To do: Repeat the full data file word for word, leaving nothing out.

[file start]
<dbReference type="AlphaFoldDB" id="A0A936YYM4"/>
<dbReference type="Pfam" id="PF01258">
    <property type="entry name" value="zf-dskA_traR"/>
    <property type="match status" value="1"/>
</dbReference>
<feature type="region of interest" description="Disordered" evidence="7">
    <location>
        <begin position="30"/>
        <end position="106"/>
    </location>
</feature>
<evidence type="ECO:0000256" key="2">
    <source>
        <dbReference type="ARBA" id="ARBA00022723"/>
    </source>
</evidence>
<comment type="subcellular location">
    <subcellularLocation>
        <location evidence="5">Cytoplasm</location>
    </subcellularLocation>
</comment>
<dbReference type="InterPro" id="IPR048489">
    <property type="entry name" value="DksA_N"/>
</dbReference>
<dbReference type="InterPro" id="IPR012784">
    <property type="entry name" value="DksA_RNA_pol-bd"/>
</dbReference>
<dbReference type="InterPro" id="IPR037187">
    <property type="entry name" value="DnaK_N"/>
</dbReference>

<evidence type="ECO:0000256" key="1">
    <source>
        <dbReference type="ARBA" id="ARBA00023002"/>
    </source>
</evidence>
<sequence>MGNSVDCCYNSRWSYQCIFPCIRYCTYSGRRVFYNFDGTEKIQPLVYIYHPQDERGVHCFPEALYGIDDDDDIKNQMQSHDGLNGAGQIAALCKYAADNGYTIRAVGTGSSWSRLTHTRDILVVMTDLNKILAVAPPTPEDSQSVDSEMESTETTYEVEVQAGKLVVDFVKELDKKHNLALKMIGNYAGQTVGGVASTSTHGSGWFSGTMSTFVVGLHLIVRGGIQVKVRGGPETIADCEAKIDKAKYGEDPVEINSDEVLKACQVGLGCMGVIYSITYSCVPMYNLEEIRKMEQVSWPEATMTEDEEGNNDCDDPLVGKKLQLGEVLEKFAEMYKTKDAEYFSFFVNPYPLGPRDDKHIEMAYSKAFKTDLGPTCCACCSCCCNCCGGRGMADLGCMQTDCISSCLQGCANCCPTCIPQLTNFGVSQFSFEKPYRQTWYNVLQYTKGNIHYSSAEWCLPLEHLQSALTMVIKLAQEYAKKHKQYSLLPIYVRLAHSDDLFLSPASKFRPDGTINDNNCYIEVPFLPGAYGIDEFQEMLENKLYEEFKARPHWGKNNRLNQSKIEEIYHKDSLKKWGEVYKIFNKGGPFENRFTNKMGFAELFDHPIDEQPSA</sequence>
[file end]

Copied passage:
<dbReference type="AlphaFoldDB" id="A0A936YYM4"/>
<dbReference type="Pfam" id="PF01258">
    <property type="entry name" value="zf-dskA_traR"/>
    <property type="match status" value="1"/>
</dbReference>
<feature type="region of interest" description="Disordered" evidence="7">
    <location>
        <begin position="30"/>
        <end position="106"/>
    </location>
</feature>
<evidence type="ECO:0000256" key="2">
    <source>
        <dbReference type="ARBA" id="ARBA00022723"/>
    </source>
</evidence>
<comment type="subcellular location">
    <subcellularLocation>
        <location evidence="5">Cytoplasm</location>
    </subcellularLocation>
</comment>
<dbReference type="InterPro" id="IPR048489">
    <property type="entry name" value="DksA_N"/>
</dbReference>
<dbReference type="InterPro" id="IPR012784">
    <property type="entry name" value="DksA_RNA_pol-bd"/>
</dbReference>
<dbReference type="InterPro" id="IPR037187">
    <property type="entry name" value="DnaK_N"/>
</dbReference>

<evidence type="ECO:0000256" key="1">
    <source>
        <dbReference type="ARBA" id="ARBA00023002"/>
    </source>
</evidence>
<sequence>MGNSVDCCYNSRWSYQCIFPCIRYCTYSGRRVFYNFDGTEKIQPLVYIYHPQDERGVHCFPEALYGIDDDDDIKNQMQSHDGLNGAGQIAALCKYAADNGYTIRAVGTGSSWSRLTHTRDILVVMTDLNKILAVAPPTPEDSQSVDSEMESTETTYEVEVQAGKLVVDFVKELDKKHNLALKMIGNYAGQTVGGVASTSTHGSGWFSGTMSTFVVGLHLIVRGGIQVKVRGGPETIADCEAKIDKAKYGEDPVEINSDEVLKACQVGLGCMGVIYSITYSCVPMYNLEEIRKMEQVSWPEATMTEDEEGNNDCDDPLVGKKLQLGEVLEKFAEMYKTKDAEYFSFFVNPYPLGPRDDKHIEMAYSKAFKTDLGPTCCACCSCCCNCCGGRGMADLGCMQTDCISSCLQGCANCCPTCIPQLTNFGVSQFSFEKPYRQTWYNVLQYTKGNIHYSSAEWCLPLEHLQSALTMVIKLAQEYAKKHKQYSLLPIYVRLAHSDDLFLSPASKFRPDGTINDNNCYIEVPFLPGAYGIDEFQEMLENKLYEEFKARPHWGKNNRLNQSKIEEIYHKDSLKKWGEVYKIFNKGGPFENRFTNKMGFAELFDHPIDEQPSA</sequence>